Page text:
Thursday, February 11, 2010

The Attack on Overblows

The Attack on Overblows

It seems like putting down the technique of overblows is really becoming the
thing to do on harmonica forums lately. I think there is a sort of “straw
man” argument being waged in most instances. By that I mean people are
bringing up things that aren’t always 100% true or to the point. My
understanding is that a “straw man” argument is one based mostly on
assumption and not fact, so I hope I am using it correctly.

Let me start by saying I am only writing this as a means for those out there
interested in the debate to reflect on their ideas and opinions and then
hopefully realize that it doesn’t matter whether you appreciate overbends or
not. Some will play them and some will not just as some harp players like
Suzuki harps over Hohner or big 4x10 amps over 1x8 combos. Like with all
things music, there is room for all of it and the listener will make up
their mind as to what is relevant or not. Someone who really has things
figured out will be able to hear and understand the music at all levels

Issue #1

“Overblowers play too fast!”

First of all, stop thinking of overblow players as a type of musician or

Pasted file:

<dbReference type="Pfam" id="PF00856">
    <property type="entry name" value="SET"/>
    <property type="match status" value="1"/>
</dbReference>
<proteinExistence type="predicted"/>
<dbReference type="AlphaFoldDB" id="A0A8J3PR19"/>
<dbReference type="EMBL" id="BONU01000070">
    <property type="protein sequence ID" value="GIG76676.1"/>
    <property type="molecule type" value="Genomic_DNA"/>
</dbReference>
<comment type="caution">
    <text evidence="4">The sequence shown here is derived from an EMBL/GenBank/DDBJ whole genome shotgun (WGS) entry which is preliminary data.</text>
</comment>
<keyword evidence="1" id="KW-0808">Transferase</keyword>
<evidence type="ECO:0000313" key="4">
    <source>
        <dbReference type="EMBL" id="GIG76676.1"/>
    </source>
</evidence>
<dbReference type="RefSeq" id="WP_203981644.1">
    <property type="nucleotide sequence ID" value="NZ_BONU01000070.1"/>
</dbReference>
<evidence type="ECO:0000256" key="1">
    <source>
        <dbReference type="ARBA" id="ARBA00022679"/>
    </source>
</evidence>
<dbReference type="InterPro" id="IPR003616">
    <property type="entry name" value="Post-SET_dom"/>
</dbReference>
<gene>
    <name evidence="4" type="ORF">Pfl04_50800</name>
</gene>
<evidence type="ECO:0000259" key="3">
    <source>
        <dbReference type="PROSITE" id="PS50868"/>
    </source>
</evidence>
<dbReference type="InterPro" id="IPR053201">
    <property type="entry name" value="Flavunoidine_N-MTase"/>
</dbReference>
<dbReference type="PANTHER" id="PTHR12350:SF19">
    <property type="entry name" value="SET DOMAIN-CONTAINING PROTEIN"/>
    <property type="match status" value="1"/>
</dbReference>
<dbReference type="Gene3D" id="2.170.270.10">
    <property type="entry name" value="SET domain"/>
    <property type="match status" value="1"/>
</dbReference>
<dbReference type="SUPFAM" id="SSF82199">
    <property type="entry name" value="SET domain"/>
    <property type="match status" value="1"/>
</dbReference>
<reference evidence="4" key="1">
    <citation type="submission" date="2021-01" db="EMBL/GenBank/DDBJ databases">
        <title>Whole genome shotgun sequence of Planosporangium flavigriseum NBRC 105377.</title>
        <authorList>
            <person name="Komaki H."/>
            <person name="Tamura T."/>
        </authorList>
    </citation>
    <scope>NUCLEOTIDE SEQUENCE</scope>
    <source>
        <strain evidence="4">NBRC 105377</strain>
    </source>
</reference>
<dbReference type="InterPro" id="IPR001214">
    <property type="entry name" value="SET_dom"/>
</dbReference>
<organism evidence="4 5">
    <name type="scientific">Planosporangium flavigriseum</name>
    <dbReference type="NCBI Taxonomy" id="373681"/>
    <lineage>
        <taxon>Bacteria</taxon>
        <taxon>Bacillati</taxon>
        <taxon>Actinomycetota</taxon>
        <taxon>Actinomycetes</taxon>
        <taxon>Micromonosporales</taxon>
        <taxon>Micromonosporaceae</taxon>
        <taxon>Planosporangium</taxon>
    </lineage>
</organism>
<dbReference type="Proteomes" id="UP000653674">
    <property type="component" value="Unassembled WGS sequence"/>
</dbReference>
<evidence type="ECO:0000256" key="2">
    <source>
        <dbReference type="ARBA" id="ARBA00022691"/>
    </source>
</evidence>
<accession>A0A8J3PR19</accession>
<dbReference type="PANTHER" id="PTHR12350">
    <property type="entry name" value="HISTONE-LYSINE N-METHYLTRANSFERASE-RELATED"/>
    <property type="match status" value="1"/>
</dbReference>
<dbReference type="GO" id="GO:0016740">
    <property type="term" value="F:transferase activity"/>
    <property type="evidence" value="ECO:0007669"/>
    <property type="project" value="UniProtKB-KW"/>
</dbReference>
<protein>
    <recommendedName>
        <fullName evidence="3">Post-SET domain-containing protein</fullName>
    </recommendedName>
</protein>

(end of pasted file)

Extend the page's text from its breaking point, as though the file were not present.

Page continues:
even a style. It is a technique like tongue blocking, warbles, or playing
octaves. Overbends are just another type of bend. Next, and here is where
the straw thing comes up, you don’t have to play fast to overbend. Granted,
some guys do, but some don’t. They are not mutually exclusive, though.
Carlos del Junco, Chris Michalek, and Clint Hoover are examples of players
who use overbends liberally and do not play everything really fast.

Issue #2

“Overblows sound different than other notes and therefore sound bad.”

Yes, the timbre of an overbend (since they aren’t all blow notes) is
different than a draw or blow note. HOWEVER, so is the timbre of any bend!
The 3 draw bend that blues players lust over sounds out of place compared to
the other notes. Same with the 4 draw…those bluesy blow bends in first
position??? They have a totally different timbre than a blow or draw note.
Those notes are all acceptable to nearly any harp player. So why not
overbends? Some of it has to do with historical context and cultural

Issue #3

“Overblows are out of tune.”

Before I go any further, we are talking overwhelmingly about blues
harmonica. The vast majority of harp players posting online are blues
players to some extent. Almost anyone who brings up the “Overblows suck!”
conversation plays blues. So I find this issue rather hypocritical. If I
used a tuner every time I heard a traditional bend in blues, I bet it is out
of tune. Come on, the flat 3 is even taught to be played sharp on
purpose!!! I bet almost every 4 draw bend is flat…same with nearly every 2
draw bend. The blow bends? I bet they are flat 99% of the time. Why is
this considered correct and cool, but not when it is an overbend? Heck, most
overbends are played to create harmony over a blues progression and
transpose the flat 3, 5, or 7 to a different octave or key.

Not convincing enough? How about the fact that overbends can be played 100%
in pitch and actually up and down to even more notes? Who is even being